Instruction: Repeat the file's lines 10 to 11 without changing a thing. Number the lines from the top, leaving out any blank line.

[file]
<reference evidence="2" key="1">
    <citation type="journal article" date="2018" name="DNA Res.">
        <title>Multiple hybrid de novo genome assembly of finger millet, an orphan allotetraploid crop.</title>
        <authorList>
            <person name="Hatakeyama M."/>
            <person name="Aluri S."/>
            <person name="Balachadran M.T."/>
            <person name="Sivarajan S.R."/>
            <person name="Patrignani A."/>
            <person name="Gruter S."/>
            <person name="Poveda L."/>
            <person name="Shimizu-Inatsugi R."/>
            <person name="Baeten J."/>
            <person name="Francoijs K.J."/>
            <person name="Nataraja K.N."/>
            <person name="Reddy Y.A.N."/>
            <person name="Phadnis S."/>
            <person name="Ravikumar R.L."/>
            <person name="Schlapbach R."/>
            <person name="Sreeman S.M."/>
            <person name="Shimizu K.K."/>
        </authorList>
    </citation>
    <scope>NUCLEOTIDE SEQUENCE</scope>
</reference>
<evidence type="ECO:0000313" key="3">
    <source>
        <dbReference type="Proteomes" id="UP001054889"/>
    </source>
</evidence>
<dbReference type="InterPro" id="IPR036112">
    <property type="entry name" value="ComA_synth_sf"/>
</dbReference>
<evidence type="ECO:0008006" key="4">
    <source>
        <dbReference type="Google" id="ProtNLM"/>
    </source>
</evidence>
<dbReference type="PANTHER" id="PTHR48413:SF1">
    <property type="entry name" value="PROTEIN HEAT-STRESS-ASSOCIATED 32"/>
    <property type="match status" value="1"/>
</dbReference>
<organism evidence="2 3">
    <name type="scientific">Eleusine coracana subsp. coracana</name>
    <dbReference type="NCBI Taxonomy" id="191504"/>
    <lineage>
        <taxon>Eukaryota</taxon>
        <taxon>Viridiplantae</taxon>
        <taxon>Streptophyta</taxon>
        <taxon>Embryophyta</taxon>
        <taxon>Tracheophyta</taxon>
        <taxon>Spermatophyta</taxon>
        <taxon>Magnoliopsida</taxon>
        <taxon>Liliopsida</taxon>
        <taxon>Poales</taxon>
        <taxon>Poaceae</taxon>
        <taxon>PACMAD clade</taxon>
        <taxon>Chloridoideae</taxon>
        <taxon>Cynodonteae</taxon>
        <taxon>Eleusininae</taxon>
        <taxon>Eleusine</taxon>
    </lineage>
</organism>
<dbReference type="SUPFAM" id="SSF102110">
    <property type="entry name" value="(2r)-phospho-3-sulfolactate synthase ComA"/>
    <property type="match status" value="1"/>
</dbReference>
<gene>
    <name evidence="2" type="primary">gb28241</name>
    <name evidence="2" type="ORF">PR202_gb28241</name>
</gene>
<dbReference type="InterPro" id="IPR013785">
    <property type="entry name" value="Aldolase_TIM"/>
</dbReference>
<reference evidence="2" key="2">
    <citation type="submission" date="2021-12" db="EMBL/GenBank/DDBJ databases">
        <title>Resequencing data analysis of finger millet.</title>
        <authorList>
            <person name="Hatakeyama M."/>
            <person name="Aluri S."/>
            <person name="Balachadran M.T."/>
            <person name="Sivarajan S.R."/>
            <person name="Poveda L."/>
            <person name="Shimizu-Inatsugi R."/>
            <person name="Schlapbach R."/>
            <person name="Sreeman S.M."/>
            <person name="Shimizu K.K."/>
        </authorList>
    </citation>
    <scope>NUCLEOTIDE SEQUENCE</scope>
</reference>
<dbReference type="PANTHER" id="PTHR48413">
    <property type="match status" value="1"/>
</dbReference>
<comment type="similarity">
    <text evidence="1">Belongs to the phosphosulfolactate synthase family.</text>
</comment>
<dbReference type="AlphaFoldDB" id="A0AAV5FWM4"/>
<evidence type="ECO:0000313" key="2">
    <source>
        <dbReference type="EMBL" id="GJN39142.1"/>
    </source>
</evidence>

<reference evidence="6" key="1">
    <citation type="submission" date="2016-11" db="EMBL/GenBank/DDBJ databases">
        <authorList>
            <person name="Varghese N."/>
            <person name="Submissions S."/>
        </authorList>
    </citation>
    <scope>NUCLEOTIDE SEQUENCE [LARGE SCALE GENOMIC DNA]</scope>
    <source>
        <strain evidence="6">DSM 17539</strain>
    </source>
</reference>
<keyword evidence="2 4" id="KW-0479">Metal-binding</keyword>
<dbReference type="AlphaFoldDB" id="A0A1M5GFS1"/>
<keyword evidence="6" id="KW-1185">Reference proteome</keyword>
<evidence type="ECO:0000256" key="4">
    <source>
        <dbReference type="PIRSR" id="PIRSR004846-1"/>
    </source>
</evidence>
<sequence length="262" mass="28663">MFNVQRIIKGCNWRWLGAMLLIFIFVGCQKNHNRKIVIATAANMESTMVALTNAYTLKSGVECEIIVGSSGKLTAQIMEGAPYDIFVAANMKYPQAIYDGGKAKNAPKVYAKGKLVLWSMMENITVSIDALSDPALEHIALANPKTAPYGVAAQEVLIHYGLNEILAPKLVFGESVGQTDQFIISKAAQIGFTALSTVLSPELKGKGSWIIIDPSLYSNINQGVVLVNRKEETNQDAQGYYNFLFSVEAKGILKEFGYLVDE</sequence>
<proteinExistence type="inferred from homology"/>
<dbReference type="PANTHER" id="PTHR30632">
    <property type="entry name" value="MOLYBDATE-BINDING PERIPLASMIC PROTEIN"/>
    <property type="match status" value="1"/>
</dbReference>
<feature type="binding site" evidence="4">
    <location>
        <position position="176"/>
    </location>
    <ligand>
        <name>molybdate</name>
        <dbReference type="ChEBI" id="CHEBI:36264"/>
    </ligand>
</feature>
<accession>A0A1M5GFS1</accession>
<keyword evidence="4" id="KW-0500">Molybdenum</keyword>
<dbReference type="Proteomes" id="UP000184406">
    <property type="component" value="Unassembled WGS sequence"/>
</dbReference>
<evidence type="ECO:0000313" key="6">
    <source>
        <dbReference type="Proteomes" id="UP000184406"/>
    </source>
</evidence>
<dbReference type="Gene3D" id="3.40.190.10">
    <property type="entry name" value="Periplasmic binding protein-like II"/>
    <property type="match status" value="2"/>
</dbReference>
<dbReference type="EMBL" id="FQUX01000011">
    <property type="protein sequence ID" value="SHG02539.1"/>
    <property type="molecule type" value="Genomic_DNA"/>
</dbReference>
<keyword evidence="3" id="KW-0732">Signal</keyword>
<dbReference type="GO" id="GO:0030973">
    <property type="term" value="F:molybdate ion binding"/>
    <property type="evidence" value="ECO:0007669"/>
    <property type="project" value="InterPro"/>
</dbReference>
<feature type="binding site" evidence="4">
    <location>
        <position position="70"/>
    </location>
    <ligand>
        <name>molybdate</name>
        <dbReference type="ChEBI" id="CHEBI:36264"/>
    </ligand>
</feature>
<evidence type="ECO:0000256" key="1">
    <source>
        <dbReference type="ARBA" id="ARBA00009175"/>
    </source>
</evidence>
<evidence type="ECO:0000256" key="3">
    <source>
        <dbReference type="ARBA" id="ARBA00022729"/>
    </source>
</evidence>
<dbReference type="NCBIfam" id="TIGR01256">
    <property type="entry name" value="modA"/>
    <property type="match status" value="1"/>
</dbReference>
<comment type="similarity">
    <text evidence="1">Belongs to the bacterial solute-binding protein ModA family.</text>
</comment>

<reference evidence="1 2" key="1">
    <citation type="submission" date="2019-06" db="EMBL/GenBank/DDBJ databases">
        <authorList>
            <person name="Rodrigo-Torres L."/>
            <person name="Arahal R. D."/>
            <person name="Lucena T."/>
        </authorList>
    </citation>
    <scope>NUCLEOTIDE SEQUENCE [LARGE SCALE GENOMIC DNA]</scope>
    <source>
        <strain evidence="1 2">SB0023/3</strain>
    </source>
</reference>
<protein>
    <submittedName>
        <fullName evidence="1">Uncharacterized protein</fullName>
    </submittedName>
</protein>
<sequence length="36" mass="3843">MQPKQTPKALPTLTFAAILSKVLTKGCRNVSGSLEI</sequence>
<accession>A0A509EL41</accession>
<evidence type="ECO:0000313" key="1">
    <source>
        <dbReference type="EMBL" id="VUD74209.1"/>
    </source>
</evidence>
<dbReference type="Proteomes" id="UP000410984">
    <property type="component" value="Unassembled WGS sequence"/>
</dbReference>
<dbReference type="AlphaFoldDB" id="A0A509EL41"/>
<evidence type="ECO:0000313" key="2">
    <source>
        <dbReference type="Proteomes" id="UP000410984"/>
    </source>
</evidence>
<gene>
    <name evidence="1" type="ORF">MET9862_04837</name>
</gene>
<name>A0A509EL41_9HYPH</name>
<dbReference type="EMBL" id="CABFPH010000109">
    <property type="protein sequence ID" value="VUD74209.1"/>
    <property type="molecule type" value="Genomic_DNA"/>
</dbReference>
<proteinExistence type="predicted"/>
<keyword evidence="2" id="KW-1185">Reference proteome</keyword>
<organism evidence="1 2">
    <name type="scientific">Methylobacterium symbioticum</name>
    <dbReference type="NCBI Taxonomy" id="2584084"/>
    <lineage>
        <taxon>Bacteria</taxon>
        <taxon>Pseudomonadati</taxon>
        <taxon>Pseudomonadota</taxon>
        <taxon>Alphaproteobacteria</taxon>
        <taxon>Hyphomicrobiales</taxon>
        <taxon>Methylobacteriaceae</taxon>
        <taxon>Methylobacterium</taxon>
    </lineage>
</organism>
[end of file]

            <person name="Gruter S."/>
            <person name="Poveda L."/>